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Five Stages of Puberty - Guys

1 Normal Age Range: 9-12, Average: about 10
Male hormones are becoming active, but there are hardly, if any, outside signs of development. Testicles are maturing, and some boys start a period of rapid growth late in this stage

2 Normal Age Range: 9-15, Average: 12-13
Testicles and scrotum begin to enlarge, but penis size doesn't increase much. Very little, if any, pubic hair at the base of the penis. Increase in height and change in body shape.

3 Normal Age Range: 11-16, Average: 13-14
Penis starts to grow in length, but not much in width. Testicles and scrotum still growing. Pubic hair starts to get darker and coarser and is spreading towards the legs. Height growth continues and body/face shape look more adult. Voice begins to deepen (and crack). Some hair around the anus grows.

4 Normal Age Range: 11-17, Average: 14-15
Penis width increases, as well as length. Testicles and scrotum still growing. Pubic hair begins to take adult texture, although covers a smaller area. Most boys have first ejaculations. Underarm hair develops. Facial hair increases on chin and upper lip. Voice gets deeper and skin gets more oily.

5 Normal Age Range: 14-18, Average: around 16
Nearing full adult height and physique. Pubic hair and genitals have adult appearance. Facial hair grows more completely and shaving may begin now or soon. During the late teens and early twenties, some men grow a bit more and develop more body hair, especially chest hair.
Credit: J. Geoff Malta, MA, EdM, NCC Adolescent Therapist

Puberty 101 Archives


Five Stages of Puberty - Girls

1 Age Range: Usually 8-11
In Stage 1 there are no outside signs of development, but a girl's ovaries are enlarging and hormone production is beginning.

2 Age Range: Usually 8-14. Average: 11-12
The first sign is typically the beginning of breast growth, including "breast buds." A girl may also grow considerable height and weight. The first signs of pubic hair start out fine and straight, rather than curly.

3 Age Range: Usually 9-15. Average: 12-13
Breast growth continues, and pubic hair coarsens and becomes darker, but there still isn't a lot of it. Your body is still growing, and your vagina is enlarging and may begin to produce a clear or whitish discharge, which is a normal self-cleansing process. Some girls get their first menstrual periods late in this stage.

4 Age Range: Usually 10-16. Average: 13-14
Pubic hair growth takes on the triangular shape of adulthood, but doesn't quite cover the entire area. Underarm hair is likely to appear in this stage, as is menarche. Ovulation (release of egg cells) begins in some girls, but typically not in a regular monthly routine until Stage 5.

5 Age Range: Usually 12-19. Average: 15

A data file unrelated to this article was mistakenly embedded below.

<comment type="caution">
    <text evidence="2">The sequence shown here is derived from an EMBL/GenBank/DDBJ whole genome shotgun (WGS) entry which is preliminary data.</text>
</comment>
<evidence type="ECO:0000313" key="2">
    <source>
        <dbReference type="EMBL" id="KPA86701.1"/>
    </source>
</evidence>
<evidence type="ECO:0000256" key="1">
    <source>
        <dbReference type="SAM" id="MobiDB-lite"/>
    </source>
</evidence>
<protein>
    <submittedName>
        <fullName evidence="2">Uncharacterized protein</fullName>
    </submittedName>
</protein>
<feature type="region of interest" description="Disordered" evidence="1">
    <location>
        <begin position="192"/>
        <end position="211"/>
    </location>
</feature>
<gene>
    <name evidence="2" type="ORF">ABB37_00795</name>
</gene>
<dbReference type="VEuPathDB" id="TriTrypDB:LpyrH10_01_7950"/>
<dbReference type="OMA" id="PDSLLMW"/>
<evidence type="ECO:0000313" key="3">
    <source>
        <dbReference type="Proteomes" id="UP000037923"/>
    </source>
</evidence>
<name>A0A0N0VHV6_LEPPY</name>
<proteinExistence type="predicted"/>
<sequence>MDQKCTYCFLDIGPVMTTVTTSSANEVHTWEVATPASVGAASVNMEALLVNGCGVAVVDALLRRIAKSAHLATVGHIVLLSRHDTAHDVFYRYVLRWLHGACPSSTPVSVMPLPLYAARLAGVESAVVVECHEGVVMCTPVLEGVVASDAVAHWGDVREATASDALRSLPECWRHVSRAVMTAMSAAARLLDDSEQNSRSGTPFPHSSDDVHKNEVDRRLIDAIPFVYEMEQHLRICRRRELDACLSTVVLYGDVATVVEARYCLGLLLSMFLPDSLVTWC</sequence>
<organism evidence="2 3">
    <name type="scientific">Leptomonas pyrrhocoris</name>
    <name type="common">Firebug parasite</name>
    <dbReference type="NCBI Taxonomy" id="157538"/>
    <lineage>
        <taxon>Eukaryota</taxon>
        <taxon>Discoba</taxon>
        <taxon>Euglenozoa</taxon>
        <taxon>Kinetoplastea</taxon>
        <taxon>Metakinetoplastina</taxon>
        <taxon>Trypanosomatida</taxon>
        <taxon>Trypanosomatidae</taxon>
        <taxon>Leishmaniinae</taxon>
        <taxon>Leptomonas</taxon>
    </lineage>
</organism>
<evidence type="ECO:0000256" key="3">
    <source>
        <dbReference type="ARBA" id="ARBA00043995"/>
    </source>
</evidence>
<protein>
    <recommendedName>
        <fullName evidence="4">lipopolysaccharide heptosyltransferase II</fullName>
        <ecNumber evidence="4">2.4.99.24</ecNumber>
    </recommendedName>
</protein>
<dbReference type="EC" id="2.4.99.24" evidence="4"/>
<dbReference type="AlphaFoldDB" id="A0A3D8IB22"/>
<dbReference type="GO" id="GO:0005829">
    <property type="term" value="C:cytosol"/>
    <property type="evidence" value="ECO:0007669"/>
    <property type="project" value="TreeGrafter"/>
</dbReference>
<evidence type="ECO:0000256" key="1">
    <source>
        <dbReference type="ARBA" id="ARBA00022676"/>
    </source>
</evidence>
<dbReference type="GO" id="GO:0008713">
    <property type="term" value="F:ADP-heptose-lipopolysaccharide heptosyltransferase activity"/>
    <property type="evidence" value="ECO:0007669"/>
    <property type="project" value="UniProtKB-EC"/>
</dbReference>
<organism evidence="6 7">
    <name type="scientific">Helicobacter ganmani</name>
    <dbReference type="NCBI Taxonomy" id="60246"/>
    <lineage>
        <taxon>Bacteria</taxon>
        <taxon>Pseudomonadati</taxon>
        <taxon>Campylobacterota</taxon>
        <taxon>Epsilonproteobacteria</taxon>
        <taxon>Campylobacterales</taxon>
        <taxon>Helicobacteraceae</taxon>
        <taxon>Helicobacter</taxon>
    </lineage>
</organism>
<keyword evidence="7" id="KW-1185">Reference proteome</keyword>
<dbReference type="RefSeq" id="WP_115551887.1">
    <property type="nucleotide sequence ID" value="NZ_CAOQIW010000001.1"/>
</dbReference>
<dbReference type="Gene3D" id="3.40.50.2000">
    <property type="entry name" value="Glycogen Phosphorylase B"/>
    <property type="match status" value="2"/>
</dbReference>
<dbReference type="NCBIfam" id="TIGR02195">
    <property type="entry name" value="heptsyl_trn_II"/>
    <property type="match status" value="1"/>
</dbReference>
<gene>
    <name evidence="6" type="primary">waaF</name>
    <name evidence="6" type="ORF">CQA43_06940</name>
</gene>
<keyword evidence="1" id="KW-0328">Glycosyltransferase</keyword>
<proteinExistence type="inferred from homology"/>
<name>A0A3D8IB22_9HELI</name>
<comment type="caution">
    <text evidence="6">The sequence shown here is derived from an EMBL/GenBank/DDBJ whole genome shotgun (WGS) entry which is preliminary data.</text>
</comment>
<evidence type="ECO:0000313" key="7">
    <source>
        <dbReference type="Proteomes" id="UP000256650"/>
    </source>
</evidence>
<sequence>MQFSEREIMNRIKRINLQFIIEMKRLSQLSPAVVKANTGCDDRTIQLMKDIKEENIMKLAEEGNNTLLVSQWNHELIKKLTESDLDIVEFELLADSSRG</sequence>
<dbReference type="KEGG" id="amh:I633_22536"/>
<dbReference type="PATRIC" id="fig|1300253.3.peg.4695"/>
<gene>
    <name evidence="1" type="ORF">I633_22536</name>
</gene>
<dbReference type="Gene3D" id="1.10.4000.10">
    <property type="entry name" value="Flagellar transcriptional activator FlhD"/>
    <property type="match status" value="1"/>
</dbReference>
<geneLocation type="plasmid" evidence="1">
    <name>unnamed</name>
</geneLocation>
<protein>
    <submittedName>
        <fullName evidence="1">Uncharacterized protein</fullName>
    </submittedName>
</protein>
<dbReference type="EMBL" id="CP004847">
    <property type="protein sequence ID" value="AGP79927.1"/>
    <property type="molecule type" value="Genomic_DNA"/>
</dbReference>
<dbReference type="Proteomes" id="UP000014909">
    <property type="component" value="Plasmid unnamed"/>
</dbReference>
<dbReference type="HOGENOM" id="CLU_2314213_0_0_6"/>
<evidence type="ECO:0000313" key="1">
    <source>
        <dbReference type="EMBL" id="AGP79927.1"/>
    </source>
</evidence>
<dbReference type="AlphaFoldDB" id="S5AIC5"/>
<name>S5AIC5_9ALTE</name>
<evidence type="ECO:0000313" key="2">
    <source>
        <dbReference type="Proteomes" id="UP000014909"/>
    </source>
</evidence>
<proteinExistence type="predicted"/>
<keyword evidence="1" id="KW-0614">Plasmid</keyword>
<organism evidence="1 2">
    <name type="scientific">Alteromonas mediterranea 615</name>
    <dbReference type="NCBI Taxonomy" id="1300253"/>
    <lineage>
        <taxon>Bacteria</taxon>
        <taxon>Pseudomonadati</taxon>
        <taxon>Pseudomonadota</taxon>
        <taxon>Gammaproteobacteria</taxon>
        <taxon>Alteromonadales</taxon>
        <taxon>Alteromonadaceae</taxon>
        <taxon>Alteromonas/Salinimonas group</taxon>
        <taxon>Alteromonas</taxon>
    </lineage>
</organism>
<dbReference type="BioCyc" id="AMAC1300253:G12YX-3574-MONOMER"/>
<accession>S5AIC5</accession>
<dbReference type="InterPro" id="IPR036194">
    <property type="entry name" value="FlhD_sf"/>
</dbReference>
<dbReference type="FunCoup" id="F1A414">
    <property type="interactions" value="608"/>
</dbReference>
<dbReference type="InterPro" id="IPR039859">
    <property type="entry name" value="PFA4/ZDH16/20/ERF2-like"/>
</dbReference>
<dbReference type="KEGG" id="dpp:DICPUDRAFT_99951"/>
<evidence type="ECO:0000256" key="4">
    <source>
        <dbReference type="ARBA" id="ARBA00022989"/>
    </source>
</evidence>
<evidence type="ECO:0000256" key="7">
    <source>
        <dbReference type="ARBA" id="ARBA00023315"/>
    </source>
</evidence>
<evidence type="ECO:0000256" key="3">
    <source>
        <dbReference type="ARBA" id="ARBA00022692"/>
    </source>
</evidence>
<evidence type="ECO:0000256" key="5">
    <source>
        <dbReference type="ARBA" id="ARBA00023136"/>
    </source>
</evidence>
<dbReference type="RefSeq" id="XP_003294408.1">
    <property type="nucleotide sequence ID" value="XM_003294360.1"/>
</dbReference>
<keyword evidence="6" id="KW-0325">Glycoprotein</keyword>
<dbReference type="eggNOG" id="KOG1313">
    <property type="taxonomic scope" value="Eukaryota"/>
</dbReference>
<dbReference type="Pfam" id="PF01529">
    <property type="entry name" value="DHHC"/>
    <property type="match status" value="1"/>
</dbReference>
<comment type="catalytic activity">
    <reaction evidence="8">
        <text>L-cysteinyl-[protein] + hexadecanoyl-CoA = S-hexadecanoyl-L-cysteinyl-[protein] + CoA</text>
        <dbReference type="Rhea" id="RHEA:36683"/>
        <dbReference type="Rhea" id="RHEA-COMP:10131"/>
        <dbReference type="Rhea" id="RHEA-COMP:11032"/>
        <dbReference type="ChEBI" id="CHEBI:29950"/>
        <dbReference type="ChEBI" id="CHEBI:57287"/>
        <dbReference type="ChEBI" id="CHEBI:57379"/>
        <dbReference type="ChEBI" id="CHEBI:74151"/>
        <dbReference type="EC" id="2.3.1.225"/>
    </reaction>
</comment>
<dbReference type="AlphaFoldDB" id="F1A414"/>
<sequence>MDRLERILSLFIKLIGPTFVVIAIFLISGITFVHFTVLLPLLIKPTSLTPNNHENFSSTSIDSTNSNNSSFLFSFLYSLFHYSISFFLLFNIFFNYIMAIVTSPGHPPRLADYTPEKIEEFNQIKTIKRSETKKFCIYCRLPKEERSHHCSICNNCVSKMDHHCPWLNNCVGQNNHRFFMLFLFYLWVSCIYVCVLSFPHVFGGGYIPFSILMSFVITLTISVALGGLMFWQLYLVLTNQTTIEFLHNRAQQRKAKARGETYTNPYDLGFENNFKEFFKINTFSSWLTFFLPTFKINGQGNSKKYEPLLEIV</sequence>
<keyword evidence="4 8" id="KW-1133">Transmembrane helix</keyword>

This is the final stage of development, when a girl is physically an adult. Breast and pubic hair growth are complete, and your full height is usually attained by this point. Menstrual periods are well established, and ovulation occurs monthly.

How Can I Improve My Self-Esteem?

Self-esteem involves how much a person values herself and appreciates her own worth and importance. For example, a teen with healthy self-esteem is able to feel good about her character and her qualities and take pride in her abilities, skills, and accomplishments. Self-esteem is the result of comparing how we'd like to be and what we'd like to accomplish with how we actually see ourselves.

Everyone experiences problems with self-esteem at certain times in their lives - especially teens who are still figuring out who they are and where they fit into the world. How a teen feels about herself can be related to many different factors, such as her environment, her body image, her expectations of herself, and her experiences. For example, if a person has had problems in her family, has had to deal with difficult relationships, or sets unrealistic standards for herself, this can lead to low self-esteem.

Recognizing that you can improve your self-esteem is a great first step in doing so. Learning what can hurt self-esteem and what can build it is also important. Then, with a little effort, a person can really improve the way she feels about herself.

Constant criticism can harm self-esteem - and it doesn't always come from others! Some teens have an "inner critic," a voice inside that seems to find fault with everything they do - and self-esteem obviously has a hard time growing in such an environment. Some people have modeled their inner critic's voice after a critical parent or teacher whose acceptance was important to them. The good news is that this inner critic can be retrained, and because it now belongs to you, you can be the one to decide that the inner critic will only give constructive feedback from now on.

It may help to pinpoint any unrealistic expectations that may be affecting your self-esteem. Do you wish you were thinner? Smarter? More popular? A better athlete? Although it's easy for teens to feel a little inadequate physically, socially, or intellectually, it's also important to recognize what you can change and what you can't, and to aim for accomplishments rather than perfection. You may wish to be a star athlete, but it may be more realistic to set your sights on improving your game in specific ways this season. If you are thinking about your shortcomings, try to start thinking about other positive aspects of yourself that outweigh them. Maybe you're not the tallest person in your class and maybe you're not class valedictorian, but you're awesome at volleyball or painting or playing the guitar. Remember - each person excels at different things and your talents are constantly developing.

If you want to improve your self-esteem, there are some steps you can take to start empowering yourself:

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